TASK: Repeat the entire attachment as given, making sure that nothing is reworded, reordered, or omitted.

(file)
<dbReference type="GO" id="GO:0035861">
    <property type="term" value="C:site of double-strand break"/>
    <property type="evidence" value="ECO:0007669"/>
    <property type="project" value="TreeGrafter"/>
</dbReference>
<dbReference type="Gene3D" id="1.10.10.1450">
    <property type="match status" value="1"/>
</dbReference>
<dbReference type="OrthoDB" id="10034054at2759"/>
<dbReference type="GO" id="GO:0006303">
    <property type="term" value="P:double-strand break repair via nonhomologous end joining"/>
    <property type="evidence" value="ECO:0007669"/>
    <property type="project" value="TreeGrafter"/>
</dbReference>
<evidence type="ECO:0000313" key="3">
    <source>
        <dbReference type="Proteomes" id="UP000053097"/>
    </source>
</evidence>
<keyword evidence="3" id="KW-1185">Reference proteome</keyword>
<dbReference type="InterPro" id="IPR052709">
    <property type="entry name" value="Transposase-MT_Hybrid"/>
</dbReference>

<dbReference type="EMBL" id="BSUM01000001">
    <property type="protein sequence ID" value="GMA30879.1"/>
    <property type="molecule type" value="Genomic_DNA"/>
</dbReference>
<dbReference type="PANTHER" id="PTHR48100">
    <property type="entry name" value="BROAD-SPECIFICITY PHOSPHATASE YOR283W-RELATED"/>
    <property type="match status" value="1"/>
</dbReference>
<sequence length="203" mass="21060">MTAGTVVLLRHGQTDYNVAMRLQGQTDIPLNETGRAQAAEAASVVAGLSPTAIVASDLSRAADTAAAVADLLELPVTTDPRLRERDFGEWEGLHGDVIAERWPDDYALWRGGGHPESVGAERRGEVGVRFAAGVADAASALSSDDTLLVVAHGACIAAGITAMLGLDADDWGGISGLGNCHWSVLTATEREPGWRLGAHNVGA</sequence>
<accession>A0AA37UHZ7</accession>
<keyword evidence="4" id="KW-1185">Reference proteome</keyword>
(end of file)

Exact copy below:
<dbReference type="GO" id="GO:0035861">
    <property type="term" value="C:site of double-strand break"/>
    <property type="evidence" value="ECO:0007669"/>
    <property type="project" value="TreeGrafter"/>
</dbReference>
<dbReference type="Gene3D" id="1.10.10.1450">
    <property type="match status" value="1"/>
</dbReference>
<dbReference type="OrthoDB" id="10034054at2759"/>
<dbReference type="GO" id="GO:0006303">
    <property type="term" value="P:double-strand break repair via nonhomologous end joining"/>
    <property type="evidence" value="ECO:0007669"/>
    <property type="project" value="TreeGrafter"/>
</dbReference>
<evidence type="ECO:0000313" key="3">
    <source>
        <dbReference type="Proteomes" id="UP000053097"/>
    </source>
</evidence>
<keyword evidence="3" id="KW-1185">Reference proteome</keyword>
<dbReference type="InterPro" id="IPR052709">
    <property type="entry name" value="Transposase-MT_Hybrid"/>
</dbReference>

<dbReference type="EMBL" id="BSUM01000001">
    <property type="protein sequence ID" value="GMA30879.1"/>
    <property type="molecule type" value="Genomic_DNA"/>
</dbReference>
<dbReference type="PANTHER" id="PTHR48100">
    <property type="entry name" value="BROAD-SPECIFICITY PHOSPHATASE YOR283W-RELATED"/>
    <property type="match status" value="1"/>
</dbReference>
<sequence length="203" mass="21060">MTAGTVVLLRHGQTDYNVAMRLQGQTDIPLNETGRAQAAEAASVVAGLSPTAIVASDLSRAADTAAAVADLLELPVTTDPRLRERDFGEWEGLHGDVIAERWPDDYALWRGGGHPESVGAERRGEVGVRFAAGVADAASALSSDDTLLVVAHGACIAAGITAMLGLDADDWGGISGLGNCHWSVLTATEREPGWRLGAHNVGA</sequence>
<accession>A0AA37UHZ7</accession>
<keyword evidence="4" id="KW-1185">Reference proteome</keyword>